Cisco buys wireless Web firm for $2.9 billion

Deal for wireless infrastructure provider Starent Networks will help solidify Cisco's position as the world's biggest telecom equipment maker.

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By David Goldman, staff writer

Cisco agreed to buy wireless infrastructure company Starent for $2.9 billion on Tuesday.

NEW YORK ( -- Telecom products maker Cisco Systems has entered a deal to buy wireless Internet infrastructure company Starent Networks for $2.9 billion, Cisco announced Tuesday.

Cisco will pay $35 per share for each share of the nine-year old Tewksbury, Mass.-based company, equal to about a 21% premium over Starent's closing stock price of $29.03 on Monday.

Starent makes equipment for wireless providers such as AT&T (T, Fortune 500) and Verizon (VZ, Fortune 500) to send large amounts of data to cell phones, smartphones and computers with mobile broadband modems.

"We are very pleased that Starent Networks will be joining the Cisco team," said John Chambers, Cisco's chief executive, in a statement. "We believe their products and engineering talent will greatly benefit our service provider customers as they build out their mobile Internet offerings."

The company said the acquisition, which expected to be completed by June 2010, won't yield any profit until 2012 and will actually dig into its earnings through 2011. But Cisco said the deal was important for the future of the company, as it expects global mobile data traffic to more than double every year through 2013. Both companies' boards approved the deal.

Starent Networks is a nine-year old company with about 1,000 employees worldwide. Last year, the company reported revenue of $254.1 million, which was up 74% from the previous year. Starent went public in 2007.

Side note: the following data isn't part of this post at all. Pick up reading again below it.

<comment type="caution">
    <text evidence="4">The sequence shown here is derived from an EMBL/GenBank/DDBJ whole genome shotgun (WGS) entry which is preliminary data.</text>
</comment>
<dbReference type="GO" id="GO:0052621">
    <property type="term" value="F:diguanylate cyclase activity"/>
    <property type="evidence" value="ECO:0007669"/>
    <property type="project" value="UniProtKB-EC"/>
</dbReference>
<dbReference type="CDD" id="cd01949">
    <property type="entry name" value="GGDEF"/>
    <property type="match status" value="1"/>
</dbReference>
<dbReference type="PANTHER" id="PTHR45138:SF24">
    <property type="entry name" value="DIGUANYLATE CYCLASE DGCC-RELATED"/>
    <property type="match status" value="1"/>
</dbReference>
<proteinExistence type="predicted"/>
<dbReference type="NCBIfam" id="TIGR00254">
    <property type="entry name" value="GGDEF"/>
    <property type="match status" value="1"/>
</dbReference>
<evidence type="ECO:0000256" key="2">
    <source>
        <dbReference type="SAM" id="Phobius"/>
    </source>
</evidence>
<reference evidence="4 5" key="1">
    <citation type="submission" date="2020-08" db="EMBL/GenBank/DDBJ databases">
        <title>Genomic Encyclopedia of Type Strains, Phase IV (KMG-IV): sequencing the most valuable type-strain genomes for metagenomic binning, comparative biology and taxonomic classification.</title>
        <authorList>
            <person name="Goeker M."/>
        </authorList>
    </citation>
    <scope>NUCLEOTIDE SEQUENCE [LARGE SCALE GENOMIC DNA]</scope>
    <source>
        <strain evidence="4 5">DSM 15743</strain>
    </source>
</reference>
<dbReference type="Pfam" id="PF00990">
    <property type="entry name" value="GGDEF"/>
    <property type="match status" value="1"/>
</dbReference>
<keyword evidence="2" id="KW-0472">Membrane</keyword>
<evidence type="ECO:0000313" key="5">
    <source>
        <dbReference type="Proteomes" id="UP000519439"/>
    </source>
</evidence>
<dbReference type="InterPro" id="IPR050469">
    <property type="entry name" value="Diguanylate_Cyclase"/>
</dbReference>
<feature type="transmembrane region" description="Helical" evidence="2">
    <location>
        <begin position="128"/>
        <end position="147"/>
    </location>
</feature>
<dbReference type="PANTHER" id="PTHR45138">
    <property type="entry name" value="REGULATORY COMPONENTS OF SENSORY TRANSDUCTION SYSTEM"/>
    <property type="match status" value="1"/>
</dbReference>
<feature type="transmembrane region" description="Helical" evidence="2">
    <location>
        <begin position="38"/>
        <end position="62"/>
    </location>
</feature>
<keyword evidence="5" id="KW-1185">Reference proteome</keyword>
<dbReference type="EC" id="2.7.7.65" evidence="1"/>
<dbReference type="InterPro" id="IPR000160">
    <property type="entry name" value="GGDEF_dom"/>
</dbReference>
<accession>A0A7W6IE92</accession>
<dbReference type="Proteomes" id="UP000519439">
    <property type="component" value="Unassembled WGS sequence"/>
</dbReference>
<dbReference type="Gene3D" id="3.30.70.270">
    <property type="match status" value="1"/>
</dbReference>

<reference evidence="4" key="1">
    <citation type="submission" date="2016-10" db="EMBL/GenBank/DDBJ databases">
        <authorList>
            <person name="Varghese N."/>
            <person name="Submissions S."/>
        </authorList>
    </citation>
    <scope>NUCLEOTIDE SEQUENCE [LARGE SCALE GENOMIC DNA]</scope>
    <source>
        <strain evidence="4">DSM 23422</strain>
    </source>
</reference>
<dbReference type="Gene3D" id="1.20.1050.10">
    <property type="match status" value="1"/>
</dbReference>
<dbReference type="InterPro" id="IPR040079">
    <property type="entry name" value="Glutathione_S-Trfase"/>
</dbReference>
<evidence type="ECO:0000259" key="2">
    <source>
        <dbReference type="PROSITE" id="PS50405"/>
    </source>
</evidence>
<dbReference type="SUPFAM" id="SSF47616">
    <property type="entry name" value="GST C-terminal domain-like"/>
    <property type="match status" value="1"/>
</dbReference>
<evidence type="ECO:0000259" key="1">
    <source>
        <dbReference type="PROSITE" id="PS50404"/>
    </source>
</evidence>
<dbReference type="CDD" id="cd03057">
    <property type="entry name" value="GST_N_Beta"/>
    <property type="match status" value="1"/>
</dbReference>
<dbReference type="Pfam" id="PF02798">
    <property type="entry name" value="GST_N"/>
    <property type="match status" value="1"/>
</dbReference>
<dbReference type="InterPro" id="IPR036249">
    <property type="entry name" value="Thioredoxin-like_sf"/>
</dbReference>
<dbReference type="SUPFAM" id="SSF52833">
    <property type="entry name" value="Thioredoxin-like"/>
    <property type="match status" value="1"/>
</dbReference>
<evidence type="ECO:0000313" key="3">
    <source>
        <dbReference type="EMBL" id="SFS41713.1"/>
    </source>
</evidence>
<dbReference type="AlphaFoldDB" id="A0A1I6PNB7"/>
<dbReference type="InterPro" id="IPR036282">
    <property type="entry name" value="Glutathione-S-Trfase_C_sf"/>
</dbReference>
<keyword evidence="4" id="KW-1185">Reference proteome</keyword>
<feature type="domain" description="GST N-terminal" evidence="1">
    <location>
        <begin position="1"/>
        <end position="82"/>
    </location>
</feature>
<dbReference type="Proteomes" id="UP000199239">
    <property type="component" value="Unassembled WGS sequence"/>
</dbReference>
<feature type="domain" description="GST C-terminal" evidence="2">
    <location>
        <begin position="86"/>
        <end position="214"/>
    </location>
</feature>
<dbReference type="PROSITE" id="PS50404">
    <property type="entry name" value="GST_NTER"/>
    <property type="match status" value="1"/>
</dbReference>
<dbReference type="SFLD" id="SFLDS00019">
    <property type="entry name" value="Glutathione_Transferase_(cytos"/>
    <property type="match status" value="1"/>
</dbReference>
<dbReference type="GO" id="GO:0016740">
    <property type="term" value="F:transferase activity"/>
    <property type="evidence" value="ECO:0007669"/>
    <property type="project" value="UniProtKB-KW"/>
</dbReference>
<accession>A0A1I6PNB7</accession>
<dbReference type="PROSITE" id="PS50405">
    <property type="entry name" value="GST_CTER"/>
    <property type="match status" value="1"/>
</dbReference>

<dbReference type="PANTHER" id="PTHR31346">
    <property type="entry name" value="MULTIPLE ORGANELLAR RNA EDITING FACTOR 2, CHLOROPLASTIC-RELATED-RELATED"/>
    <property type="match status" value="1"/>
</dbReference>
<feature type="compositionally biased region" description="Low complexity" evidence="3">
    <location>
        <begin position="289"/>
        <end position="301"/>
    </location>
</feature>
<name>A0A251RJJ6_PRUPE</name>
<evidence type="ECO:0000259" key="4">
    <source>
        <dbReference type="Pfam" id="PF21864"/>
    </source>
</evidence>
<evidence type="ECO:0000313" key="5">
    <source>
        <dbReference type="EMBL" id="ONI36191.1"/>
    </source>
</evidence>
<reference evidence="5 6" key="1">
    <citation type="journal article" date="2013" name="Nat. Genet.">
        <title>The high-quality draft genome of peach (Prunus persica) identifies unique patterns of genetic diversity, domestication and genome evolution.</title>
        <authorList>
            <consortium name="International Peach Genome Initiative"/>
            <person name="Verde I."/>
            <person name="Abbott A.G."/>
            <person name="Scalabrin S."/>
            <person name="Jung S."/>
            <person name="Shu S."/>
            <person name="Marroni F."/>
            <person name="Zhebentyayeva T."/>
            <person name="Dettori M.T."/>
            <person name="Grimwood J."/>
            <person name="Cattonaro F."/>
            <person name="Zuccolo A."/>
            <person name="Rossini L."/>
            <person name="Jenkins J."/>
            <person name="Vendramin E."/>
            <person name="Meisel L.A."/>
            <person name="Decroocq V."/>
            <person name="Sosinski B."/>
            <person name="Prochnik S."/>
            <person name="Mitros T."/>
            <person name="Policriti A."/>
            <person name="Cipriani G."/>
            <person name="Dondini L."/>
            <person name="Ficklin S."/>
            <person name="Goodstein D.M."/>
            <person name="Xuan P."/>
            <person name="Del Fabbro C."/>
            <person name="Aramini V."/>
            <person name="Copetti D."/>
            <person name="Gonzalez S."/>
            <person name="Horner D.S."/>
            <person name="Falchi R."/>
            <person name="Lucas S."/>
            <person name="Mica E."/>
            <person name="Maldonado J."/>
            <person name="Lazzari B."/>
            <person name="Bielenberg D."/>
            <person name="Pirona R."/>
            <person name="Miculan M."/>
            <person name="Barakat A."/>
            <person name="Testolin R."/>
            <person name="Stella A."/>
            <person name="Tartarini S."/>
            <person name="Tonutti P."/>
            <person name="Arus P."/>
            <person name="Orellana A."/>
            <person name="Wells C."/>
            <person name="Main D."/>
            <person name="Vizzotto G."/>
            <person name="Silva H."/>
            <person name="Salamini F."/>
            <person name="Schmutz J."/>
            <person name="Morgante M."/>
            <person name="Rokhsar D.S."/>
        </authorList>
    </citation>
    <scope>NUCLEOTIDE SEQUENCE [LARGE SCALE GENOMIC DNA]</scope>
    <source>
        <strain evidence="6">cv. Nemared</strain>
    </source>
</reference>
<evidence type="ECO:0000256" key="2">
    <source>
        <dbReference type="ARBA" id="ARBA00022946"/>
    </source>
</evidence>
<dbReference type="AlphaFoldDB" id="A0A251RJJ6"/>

"This is a great move for Cisco," said Zeus Kerravala, analyst at Yankee Group. "When you look at the broader networking landscape, it's in wireless. Until now Cisco could talk a big wireless game, but couldn't back it up."

Cisco is the world's largest telecommunications equipment maker. But it has been losing market share in recent months to Alcatel Lucent (ALU), which analysts say was better positioned for wireless networking than Cisco.

Juniper Networks (JNPR), another telecom infrastructure competitor, was widely rumored to be bidding for Starent as well.

"This is an offensive and a defensive move for Cisco: it helps Cisco compete with Alcatel for wireless and keep a competitor away in Juniper," said Kerravala. "Now the question is what does Juniper do? There are no other big, independent wireless infrastructure companies left."

Tech industry wheelings and dealings have been heating up in the past two months, including several high-profile multi-billion acquisitions for major companies. Xerox (XRX, Fortune 500) bought Affiliated Computer Services (ACS, Fortune 500) for $5.7 billion in late September, Dell (DELL, Fortune 500) bought Perot Systems (PER) late last month for $3.9 billion, and Adobe (ADBE) purchased Omniture (OMTR) last month for $1.8 billion.

Cisco's announcement on Tuesday also follows a separate $3 billion acquisition of Norwegian videoconferencing company Tandberg earlier this month.

Despite two back-to-back big acquisitions, Cisco said it is still looking to make more deals.

"We will continue to be aggressive driving acquisitions," said Ned Hooper, Cisco's chief strategy officer, on a conference call with investors. "These deals tend to lump together ... but we still feel that our cash level allows us to be very flexible."

Shares of Cisco (CSCO, Fortune 500) rose less than 1%. Shares of Starent (STAR) shot up 17%. To top of page

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